time: 2015-05-25 17:28

Ams AG has launched the AS3955, a Near Field Communication (NFC) interface chip that features energy harvesting and data-transfer capabilities. According to ams, the AS3955 is designed to provide a contactless bridge between an NFC reader (for instance, a smartphone or tablet) and a microcontroller residing on the host device. The AS3955 can also act as a power supply for the host device, the company reports, harvesting as much as 5mA at 4.5 volts—enough to charge a lithium-ion cell battery—from the RF energy radiated by an NFC reader.

AS3955 block diagram

The AS3955 is available with two bi-directional data-transfer modes: The extended mode allows the use of standard NFC tag commands to transfer data with minimum processing overhead on the host microcontroller, while the tunneling mode provides a flexible channel between the reader and the host microcontroller. Together, the two modes let a user implement any standard or proprietary communication protocol. Neither mode requires data buffering in the AS3955's EEPROM memory (2 kilobits or 4 kilobits), resulting in faster data transfers, according to ams.

The AS3955 features an RF front end that connects to a simple external NFC antenna without additional external components required. The chip also includes an SPI or I2C interface for communication with a microcontroller on the host device. The chip is fully compliant with the ISO1 4443A standard up to Level 4, as well as with NFC Forumspecifications, supporting both Type 2 Tag standalone functionality, and Type 4 Tag emulation in combination with an external MCU.

The energy that the AS3955 harvests from an NFC reader enables it to operate without an external power supply. This harvested energy can also be used to power external circuitry on the host device, enabling the implementation of standalone, eco-friendly, battery-less product designs, such as wireless sensor interfaces, interactive games and toys, smart price tags in shops and smart payment cards. The AS3955 can operate in stealth mode, which enables the host MCU to deactivate the AS3955's RF channel via the I2C or SPI interface after an operation, such as Bluetooth pairing, has been completed successfully. According to ams, this feature provides for guaranteed user control of NFC operation. The AS3955 also offers 32-bit password protection of its EEPROM memory.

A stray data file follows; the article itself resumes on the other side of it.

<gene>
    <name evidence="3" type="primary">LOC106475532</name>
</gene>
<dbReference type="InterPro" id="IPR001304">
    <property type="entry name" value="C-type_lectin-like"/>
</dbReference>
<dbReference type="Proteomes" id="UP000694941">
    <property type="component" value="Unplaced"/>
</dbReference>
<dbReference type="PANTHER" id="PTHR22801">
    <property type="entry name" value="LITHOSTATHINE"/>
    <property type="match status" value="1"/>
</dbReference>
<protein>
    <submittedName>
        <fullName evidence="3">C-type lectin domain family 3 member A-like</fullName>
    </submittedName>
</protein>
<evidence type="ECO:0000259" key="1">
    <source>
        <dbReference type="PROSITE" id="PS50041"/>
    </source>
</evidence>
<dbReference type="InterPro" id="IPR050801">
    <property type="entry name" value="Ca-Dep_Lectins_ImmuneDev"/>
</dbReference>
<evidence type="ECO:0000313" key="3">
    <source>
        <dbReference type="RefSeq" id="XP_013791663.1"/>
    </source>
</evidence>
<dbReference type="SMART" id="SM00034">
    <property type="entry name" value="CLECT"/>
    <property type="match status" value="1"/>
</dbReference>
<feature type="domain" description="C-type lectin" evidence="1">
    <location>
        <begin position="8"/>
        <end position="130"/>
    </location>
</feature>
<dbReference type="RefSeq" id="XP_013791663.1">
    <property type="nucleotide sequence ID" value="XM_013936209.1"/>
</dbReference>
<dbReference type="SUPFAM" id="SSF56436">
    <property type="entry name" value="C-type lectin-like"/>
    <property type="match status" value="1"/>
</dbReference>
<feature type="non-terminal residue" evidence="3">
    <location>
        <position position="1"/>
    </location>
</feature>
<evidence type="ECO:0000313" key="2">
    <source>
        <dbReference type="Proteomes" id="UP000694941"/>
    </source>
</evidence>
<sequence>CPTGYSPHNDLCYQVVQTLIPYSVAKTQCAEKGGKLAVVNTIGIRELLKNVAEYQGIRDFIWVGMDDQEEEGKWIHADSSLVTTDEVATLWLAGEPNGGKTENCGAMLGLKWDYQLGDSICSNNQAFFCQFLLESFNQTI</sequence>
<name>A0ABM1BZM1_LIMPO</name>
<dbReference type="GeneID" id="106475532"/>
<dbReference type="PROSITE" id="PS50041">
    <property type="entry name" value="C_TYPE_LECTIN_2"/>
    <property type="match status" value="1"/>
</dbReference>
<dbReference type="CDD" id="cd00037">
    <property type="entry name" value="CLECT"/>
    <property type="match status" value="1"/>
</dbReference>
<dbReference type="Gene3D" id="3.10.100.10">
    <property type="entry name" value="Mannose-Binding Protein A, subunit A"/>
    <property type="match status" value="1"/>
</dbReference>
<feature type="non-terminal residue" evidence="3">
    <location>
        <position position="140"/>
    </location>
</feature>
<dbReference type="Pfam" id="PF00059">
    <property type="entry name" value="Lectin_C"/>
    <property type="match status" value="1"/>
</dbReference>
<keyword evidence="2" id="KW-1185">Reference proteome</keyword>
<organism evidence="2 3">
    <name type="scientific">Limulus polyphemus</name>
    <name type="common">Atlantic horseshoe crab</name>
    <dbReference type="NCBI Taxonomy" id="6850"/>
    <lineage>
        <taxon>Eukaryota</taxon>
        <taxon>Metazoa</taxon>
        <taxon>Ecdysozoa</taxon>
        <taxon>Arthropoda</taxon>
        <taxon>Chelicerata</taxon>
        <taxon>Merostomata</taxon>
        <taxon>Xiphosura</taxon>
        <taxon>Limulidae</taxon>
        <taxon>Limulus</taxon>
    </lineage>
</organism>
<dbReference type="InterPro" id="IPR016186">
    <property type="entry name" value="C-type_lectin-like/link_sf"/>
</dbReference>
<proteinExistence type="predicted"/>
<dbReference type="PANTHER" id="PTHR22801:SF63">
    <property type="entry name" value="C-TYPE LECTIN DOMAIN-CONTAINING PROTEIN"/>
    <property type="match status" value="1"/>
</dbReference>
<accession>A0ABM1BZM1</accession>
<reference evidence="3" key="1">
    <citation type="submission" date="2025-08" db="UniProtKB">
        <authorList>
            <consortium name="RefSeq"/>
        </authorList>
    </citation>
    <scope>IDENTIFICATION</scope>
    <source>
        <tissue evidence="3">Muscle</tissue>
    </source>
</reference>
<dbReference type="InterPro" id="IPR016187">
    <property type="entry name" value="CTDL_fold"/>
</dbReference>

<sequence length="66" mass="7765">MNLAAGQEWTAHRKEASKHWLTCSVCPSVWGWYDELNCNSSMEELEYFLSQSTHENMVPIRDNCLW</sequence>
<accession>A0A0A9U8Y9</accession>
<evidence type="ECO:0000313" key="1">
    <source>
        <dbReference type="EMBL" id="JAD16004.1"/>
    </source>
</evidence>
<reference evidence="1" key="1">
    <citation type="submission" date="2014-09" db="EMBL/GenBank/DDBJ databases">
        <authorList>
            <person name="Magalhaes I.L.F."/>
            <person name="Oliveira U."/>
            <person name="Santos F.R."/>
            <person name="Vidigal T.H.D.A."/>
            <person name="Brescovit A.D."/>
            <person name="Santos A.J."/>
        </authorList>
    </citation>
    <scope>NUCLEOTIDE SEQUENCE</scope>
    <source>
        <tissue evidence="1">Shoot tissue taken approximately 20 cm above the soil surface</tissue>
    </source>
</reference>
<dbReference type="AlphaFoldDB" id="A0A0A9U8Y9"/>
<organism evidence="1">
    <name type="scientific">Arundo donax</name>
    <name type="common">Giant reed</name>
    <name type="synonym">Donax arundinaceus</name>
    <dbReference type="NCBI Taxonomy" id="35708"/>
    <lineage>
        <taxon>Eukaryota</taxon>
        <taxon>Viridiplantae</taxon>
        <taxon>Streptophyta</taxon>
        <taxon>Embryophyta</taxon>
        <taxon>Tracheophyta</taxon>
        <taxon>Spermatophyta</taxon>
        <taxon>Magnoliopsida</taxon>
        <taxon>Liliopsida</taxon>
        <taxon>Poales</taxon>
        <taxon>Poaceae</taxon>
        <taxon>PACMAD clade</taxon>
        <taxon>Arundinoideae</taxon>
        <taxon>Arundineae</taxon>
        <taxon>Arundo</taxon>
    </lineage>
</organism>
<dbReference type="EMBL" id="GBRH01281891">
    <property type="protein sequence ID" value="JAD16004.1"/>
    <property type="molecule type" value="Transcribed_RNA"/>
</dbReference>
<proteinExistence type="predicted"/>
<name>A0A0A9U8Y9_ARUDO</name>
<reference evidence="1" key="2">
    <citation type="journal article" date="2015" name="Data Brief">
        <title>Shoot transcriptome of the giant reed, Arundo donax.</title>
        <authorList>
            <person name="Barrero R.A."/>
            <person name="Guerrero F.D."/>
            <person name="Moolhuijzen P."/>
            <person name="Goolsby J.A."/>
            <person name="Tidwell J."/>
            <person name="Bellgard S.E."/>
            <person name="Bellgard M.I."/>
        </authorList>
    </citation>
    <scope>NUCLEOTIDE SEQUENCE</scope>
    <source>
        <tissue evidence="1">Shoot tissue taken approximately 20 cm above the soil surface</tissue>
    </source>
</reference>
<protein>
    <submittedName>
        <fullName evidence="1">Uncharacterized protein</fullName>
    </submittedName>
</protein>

The AS3955 also has a silent mode for fail-safe Bluetooth pairing—if the host's battery has an insufficient remaining charge to power its Bluetooth module, the chip automatically disables its RF circuitry to prevent the device from initiating a pairing procedure.

The energy- and data-management features are suitable for a range of uses in industrial, consumer and gaming equipment, ams reports. Products can be configured or personalized, for instance, at the end of a factory's production line, without the need to be powered. The high transfer speed and energy-harvesting capability reduce the amount of time required to download configuration data, according to ams, thereby helping to increase throughput in high-volume manufacturing lines.

The AS3955 is available now in production volumes in a 10-pin MLPD package measuring 3 millimeters (0.1 inch) by 3 millimeters (0.1 inch). Wafer-level chip scale package (WL-CSP) and sawn wafer are available on request. In the WL-CSP version, unit pricing is $0.98 each in an order quantity of 1,000 pieces. A demonstration kit for the AS3955 is available online from the ams' ICdirect web store.

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